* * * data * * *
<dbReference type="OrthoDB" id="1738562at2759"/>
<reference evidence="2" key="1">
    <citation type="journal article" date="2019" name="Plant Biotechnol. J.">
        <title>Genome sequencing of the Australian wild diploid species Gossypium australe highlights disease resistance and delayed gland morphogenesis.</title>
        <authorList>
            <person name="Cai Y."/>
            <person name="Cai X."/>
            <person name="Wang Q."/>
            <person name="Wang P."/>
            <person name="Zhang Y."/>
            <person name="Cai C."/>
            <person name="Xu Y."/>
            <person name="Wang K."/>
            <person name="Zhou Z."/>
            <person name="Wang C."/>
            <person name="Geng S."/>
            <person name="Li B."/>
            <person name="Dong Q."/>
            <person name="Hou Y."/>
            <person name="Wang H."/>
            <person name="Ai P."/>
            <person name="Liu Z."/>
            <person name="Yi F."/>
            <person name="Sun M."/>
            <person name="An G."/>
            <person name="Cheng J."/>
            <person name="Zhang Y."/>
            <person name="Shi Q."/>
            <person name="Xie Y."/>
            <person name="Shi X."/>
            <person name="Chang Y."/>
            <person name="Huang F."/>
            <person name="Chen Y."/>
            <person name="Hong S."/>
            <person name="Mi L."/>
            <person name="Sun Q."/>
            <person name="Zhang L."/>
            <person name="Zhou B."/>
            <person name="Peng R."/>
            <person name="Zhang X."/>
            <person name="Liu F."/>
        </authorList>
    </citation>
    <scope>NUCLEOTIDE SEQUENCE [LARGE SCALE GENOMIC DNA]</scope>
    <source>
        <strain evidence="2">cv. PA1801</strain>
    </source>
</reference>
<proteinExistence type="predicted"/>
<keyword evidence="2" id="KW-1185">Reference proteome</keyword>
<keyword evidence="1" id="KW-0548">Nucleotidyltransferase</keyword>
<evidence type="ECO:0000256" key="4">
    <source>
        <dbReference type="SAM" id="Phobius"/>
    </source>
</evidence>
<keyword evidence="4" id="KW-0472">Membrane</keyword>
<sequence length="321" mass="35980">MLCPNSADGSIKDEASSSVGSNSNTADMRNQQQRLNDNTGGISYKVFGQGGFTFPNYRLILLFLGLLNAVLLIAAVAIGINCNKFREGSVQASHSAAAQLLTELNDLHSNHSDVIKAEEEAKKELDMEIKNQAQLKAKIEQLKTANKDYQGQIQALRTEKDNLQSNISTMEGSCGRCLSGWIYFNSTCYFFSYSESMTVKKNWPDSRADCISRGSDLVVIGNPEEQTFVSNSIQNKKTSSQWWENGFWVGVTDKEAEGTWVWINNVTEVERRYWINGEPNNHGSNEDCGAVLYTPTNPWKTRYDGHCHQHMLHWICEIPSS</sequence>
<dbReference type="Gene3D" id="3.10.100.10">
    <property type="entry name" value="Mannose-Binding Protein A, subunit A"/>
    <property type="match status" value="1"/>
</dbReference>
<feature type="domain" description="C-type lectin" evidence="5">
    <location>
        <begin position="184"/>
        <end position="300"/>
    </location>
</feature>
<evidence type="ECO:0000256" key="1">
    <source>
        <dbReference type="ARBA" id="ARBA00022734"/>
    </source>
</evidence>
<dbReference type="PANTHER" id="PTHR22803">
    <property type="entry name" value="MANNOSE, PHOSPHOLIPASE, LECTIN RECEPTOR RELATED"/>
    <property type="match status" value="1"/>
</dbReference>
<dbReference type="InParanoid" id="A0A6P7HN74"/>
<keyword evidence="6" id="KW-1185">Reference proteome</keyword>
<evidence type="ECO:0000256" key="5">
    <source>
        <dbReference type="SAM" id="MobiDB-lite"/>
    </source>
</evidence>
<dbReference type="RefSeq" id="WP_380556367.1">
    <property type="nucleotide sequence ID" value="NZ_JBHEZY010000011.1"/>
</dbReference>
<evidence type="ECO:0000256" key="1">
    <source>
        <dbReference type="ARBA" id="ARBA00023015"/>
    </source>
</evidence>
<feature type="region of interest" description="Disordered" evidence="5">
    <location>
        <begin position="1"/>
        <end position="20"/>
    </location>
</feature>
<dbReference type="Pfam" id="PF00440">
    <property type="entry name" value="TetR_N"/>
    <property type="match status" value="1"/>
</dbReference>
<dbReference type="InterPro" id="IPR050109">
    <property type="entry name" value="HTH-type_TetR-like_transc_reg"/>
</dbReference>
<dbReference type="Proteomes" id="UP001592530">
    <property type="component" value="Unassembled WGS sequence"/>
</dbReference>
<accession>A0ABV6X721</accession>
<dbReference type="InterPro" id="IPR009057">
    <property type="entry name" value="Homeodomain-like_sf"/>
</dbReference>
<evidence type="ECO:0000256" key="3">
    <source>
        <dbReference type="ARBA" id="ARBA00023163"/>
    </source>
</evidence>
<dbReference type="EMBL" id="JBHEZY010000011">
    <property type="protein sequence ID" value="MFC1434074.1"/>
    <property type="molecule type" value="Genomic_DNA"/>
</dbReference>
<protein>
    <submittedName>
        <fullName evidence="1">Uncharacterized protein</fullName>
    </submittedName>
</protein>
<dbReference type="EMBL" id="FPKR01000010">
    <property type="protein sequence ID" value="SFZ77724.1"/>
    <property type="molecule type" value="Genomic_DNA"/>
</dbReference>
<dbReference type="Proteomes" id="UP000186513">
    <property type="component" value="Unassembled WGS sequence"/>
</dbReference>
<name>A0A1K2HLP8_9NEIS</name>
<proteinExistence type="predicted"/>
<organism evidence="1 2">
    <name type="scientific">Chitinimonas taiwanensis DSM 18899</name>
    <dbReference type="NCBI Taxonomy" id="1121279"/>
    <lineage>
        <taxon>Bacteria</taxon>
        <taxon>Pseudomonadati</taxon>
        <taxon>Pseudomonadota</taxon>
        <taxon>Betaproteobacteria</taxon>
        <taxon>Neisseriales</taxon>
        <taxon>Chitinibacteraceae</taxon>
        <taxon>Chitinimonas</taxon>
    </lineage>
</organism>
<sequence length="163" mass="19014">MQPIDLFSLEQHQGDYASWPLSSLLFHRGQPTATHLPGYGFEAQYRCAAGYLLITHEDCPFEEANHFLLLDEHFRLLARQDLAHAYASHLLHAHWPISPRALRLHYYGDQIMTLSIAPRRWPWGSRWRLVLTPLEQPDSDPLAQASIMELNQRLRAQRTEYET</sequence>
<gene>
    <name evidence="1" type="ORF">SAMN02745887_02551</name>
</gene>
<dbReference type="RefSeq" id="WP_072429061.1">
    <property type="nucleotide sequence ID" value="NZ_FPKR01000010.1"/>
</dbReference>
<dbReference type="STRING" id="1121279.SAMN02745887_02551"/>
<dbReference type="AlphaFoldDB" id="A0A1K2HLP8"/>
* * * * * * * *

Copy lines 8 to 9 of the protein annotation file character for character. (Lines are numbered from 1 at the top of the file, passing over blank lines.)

            <person name="Wang Q."/>
            <person name="Wang P."/>